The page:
Inspectors point to errors of over CZK 100 billion in Ministry of Finance accounts

Ministry of Finance, photo: Filip Jandourek

The Supreme Audit Office has uncovered inaccuracies amounting to over CZK 100 billion in the accounts of the Ministry of Finance for 2015. Officials say that shortcomings in the ministry’s accounts could impact the state’s final account and financial statements – and that the ministry even mixed up billions and millions.

Ministry of Finance,  photo: Filip Jandourek
The Supreme Audit Office made the announcement on Monday that its inspectors had uncovered inaccuracies in the Ministry of Finance’s accounts for the year before last. The figure involved was eye-catching to say the least: over CZK 100 billion crowns.

Václav Kešner is the spokesman for the Supreme Audit Office:

“For instance, there were inaccuracies in off-balance-sheet accounts amounting to over CZK 31 billion. There were inaccuracies of CZK 108 billion in other parts of the appendix. In concrete terms, this mainly concerned errors in the provisions of guarantees. For instance, the Ministry of Finance should have reported CZK 83 billion – but by mistake it reported only CZK 83 million.”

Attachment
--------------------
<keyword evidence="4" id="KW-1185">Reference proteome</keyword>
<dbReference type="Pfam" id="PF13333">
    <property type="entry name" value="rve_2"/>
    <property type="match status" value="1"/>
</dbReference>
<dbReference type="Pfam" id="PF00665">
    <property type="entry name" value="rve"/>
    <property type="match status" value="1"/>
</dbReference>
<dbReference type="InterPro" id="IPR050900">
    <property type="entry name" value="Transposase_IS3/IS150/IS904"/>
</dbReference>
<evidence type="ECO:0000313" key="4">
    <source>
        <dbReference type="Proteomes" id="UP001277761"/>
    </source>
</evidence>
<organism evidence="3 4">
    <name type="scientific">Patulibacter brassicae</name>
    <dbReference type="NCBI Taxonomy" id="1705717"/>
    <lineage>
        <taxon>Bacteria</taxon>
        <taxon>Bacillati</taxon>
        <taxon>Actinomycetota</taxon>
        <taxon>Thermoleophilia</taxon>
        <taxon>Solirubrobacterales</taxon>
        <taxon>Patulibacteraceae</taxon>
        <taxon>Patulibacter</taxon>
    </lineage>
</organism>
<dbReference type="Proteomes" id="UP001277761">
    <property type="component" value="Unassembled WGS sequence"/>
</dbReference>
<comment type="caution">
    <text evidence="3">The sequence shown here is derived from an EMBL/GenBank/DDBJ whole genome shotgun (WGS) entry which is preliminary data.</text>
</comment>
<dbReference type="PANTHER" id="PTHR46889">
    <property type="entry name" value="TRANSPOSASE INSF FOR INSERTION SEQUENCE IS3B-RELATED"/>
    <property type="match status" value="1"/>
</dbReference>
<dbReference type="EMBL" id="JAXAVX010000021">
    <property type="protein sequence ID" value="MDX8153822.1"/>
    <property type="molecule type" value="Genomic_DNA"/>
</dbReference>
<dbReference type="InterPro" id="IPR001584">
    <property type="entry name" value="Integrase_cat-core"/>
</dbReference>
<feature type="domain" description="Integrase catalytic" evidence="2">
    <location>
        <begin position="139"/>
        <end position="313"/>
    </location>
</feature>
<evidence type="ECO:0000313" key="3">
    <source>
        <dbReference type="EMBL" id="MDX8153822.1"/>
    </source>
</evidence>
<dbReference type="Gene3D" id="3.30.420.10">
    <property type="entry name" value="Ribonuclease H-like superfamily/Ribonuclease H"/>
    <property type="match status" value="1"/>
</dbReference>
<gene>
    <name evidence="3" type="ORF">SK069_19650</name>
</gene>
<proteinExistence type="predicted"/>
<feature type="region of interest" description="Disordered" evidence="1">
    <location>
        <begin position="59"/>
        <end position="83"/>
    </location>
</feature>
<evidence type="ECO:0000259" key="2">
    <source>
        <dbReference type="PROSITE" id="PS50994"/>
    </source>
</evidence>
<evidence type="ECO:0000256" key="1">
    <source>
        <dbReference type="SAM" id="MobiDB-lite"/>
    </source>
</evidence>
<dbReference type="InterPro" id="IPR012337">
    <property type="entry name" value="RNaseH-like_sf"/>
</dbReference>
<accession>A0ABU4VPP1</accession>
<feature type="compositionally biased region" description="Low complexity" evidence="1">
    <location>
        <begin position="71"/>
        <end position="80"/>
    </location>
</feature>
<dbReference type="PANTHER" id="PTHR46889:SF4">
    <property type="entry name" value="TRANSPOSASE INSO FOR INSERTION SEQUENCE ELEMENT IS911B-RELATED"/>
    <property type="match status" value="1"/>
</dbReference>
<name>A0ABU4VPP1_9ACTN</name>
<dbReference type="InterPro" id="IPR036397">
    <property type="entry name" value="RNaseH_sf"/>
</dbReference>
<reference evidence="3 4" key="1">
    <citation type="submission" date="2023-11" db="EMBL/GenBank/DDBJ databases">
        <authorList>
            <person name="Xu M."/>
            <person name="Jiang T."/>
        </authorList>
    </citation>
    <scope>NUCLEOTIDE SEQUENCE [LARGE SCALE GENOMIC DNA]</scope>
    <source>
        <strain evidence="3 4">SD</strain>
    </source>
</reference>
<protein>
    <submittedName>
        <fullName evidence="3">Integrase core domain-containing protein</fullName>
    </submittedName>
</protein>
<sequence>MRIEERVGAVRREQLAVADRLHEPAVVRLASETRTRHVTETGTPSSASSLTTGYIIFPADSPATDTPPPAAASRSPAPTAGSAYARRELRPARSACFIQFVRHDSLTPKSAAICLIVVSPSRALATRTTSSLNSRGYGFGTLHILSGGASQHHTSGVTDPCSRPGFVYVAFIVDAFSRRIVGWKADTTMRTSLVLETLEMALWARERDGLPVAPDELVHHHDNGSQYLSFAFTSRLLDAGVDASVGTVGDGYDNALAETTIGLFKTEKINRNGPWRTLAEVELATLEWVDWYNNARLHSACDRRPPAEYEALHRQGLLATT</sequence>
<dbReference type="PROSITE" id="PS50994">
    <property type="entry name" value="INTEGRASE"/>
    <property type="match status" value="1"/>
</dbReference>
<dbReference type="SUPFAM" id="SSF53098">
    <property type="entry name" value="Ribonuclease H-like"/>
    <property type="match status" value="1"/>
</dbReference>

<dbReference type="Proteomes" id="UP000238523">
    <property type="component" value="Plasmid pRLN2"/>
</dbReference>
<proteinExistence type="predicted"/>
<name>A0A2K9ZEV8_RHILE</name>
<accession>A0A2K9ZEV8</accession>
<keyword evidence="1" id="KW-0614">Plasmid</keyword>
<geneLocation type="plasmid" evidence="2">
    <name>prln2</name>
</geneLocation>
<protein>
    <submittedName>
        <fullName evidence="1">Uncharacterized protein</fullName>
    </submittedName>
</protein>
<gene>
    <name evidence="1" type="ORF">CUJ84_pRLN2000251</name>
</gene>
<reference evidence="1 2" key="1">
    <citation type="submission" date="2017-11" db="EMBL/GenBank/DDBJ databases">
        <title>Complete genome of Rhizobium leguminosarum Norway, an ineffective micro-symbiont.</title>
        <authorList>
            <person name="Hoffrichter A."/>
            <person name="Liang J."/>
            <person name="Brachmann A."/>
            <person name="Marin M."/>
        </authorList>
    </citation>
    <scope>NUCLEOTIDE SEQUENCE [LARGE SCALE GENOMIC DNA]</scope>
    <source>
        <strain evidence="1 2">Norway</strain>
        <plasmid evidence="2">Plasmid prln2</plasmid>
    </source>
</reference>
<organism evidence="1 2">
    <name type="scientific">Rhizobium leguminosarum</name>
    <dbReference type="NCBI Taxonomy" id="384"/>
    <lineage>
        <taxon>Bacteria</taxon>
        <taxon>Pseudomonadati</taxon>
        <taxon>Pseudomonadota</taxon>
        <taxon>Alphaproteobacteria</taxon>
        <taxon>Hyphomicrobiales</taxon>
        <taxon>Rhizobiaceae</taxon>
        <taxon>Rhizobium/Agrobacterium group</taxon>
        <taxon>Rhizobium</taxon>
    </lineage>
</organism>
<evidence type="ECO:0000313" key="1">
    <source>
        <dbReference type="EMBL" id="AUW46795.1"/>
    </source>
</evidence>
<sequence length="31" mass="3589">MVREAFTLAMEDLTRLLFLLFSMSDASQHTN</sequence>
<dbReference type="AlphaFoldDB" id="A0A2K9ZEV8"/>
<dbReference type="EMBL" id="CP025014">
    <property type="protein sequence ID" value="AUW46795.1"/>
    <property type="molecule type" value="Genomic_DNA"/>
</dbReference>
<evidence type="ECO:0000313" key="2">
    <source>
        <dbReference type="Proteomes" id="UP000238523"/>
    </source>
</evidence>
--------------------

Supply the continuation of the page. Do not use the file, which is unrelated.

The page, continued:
In another case, a guarantee was issued for more than CZK 19 billion crowns in a manner that made it unclear whether the state had indeed provided such a guarantee.

Inspectors discovered that the Ministry of Finance did not create any book reserves or reduce the value of some assets. This distorted data on its assets and de facto liabilities to the tune of tens of millions of crowns.

Moreover, this situation arose despite the fact that an overhaul of accounting regulations introduced in 2010 requires the Ministry of Finance to carry out such steps.

If the ministry does not rectify the shortcomings the inaccuracies will influence the drafting of the country’s financial statements, the Supreme Audit Office said.

The inspectors also uncovered deficiencies at the system level, saying the reporting of some government debt data did not have clear rules, which may lead to different valuations and reporting.

However, Ministry of Finance spokesman Michal Žurovec downplayed the dramatic sounding claims:

“We would like to point out that this definitely this is not a case of genuine non-accounting. It is a case of inexact classification in the framework of similar accounts. The overall amount of accounted liabilities has not been influenced in any way. This accounting, like potential re-accounting, has not had and will not have an influence on any indicators relating to the state’s finances. It will only be visible in a change in the accounting structure of liabilities.”

The Ministry of Finance also says the situation has changed since last year thanks to public finance reforms.